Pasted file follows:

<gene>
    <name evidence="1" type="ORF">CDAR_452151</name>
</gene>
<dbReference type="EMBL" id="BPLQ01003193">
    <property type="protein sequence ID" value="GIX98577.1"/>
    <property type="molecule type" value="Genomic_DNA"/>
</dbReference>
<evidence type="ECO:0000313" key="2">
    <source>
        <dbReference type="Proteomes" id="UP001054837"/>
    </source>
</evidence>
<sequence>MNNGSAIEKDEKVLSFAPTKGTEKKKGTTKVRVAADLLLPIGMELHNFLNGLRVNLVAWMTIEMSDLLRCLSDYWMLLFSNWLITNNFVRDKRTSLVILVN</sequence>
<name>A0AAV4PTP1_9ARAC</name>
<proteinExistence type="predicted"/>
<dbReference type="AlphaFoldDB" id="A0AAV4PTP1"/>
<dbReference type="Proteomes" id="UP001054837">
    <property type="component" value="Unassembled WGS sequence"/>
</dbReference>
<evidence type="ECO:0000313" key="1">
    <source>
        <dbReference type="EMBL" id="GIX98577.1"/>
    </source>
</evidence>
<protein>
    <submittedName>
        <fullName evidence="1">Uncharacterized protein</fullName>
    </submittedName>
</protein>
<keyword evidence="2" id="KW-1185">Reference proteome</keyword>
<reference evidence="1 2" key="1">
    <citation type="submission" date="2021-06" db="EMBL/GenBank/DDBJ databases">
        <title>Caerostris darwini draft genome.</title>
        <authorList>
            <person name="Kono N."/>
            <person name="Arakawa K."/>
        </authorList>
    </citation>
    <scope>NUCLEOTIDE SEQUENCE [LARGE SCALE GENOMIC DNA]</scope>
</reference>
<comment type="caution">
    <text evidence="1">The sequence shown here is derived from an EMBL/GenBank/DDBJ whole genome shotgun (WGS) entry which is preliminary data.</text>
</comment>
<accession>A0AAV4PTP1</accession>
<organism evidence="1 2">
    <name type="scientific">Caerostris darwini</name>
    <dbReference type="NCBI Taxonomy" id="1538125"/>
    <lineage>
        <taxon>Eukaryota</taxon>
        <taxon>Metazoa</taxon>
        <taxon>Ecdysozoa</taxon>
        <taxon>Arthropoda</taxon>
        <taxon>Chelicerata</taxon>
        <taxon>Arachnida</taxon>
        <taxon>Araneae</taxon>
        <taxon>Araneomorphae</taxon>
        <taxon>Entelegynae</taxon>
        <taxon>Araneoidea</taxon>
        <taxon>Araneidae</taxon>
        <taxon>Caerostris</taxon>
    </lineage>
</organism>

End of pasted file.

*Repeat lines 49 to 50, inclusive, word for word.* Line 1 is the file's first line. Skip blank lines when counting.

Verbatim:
        <taxon>Eukaryota</taxon>
        <taxon>Metazoa</taxon>